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The Life of Buddha and Its Lessons By Henry Steel Olcott Characters: 1285

Updated: 2017-12-04 00:02

Then forth the noble Douglas sprung,

And on his neck his daughter hung.

775 The Monarch drank, that happy hour,

The sweetest, holiest draught of Power-

When it can say, with godlike voice,

Arise, sad Virtue, and rejoice!

Yet would not James the general eye

780 On Nature's raptures long should pry;

He stepped between-"Nay, Douglas, nay,

Steal not my proselyte away!

The riddle 'tis my right to read,

That brought this happy chance to speed.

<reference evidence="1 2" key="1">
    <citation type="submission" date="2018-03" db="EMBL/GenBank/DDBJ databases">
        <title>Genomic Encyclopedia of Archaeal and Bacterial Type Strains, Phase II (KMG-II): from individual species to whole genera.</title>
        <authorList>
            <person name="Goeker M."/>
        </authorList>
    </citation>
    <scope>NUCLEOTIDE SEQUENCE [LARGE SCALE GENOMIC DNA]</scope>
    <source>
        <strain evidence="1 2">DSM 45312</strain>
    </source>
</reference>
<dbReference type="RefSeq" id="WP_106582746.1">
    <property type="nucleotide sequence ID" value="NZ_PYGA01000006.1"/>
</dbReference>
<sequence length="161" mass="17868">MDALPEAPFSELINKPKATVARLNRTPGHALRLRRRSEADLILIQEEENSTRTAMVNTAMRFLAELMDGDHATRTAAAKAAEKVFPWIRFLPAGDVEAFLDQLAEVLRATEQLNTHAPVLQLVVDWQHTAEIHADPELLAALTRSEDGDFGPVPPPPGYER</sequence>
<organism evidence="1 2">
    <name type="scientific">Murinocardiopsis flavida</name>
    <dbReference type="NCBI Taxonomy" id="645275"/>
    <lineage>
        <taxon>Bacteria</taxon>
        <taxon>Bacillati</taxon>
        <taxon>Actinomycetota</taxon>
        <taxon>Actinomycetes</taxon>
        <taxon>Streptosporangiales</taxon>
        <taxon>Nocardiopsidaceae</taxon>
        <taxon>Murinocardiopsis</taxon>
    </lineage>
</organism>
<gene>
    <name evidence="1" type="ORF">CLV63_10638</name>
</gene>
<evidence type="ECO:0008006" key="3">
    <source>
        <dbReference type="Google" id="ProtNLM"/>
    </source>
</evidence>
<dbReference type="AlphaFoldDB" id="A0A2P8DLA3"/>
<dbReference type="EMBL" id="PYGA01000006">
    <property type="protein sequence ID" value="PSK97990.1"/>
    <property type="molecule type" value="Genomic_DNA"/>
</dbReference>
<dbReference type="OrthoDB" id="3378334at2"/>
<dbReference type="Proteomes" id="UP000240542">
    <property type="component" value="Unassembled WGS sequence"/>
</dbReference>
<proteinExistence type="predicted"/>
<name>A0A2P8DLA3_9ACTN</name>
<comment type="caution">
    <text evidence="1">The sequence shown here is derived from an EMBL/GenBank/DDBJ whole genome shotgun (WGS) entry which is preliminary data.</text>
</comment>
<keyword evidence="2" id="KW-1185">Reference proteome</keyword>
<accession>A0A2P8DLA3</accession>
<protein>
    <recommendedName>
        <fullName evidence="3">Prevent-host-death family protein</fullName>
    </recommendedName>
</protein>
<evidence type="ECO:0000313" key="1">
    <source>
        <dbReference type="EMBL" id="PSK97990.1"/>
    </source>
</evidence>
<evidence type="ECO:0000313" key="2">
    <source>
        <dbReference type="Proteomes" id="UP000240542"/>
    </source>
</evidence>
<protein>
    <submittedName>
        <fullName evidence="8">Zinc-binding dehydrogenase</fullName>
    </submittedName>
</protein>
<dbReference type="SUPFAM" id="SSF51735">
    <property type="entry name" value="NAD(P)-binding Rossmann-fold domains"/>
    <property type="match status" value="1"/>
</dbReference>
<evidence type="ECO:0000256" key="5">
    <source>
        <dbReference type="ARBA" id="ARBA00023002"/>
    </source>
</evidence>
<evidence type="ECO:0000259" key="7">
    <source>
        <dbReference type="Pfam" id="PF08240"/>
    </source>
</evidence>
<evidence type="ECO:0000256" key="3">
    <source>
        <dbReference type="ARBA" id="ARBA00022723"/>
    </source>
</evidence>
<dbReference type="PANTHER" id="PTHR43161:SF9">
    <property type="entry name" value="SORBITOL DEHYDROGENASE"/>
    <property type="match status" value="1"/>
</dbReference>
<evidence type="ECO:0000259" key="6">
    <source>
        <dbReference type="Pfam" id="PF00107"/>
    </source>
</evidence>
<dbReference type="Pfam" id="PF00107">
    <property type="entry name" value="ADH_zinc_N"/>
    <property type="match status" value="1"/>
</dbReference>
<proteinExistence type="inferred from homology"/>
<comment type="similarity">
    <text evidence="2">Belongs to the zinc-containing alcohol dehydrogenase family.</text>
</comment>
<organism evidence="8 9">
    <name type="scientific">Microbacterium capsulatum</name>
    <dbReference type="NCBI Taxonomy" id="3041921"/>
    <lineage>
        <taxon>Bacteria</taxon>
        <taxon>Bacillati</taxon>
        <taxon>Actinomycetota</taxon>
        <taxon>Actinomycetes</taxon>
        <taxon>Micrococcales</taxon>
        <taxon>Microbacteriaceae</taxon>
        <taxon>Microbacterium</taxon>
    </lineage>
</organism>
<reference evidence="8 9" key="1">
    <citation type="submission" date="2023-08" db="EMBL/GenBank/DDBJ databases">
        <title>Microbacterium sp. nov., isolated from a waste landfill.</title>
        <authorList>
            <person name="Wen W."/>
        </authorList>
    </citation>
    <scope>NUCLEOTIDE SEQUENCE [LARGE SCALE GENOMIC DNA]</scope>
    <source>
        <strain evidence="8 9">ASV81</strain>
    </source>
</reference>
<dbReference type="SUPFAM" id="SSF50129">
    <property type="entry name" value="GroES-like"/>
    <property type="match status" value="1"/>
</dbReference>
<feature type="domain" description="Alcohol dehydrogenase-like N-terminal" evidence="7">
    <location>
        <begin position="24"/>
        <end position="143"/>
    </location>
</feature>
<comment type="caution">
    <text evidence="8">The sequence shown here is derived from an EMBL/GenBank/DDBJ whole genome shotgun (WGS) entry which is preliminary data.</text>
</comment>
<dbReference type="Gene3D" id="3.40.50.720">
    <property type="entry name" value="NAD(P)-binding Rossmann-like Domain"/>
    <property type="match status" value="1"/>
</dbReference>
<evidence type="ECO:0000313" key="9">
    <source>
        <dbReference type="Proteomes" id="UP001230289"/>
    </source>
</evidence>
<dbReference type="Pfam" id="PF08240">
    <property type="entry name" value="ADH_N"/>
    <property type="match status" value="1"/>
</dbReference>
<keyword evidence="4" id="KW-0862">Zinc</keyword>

785 -Yes, Ellen, when disguised I stray

In life's more low but happier way,

'Tis under name which veils my power,

Nor falsely veils-for Stirling's tower

Of yore the name of Snowdoun claims,

790 And Normans call me James Fitz-James.

Thus watch I o'er insulted laws,

Thus learn to right the injured cause."

Then, in a tone apart and low-

"Ah, little traitress! none must know

795 What idle dream, what lighter thought,

What vanity full dearly bought,

Joined to thine eye's dark witchcraft, drew

My spell-bound steps to Benvenue,

In dangerous hour, and all but gave

800 Thy Monarch's life to mountain glaive!"-

Aloud he spoke, "Thou still dost hold

That little talisman of gold,

Pledge of my faith, Fitz-James's ring-

What seeks fair Ellen of the King?"

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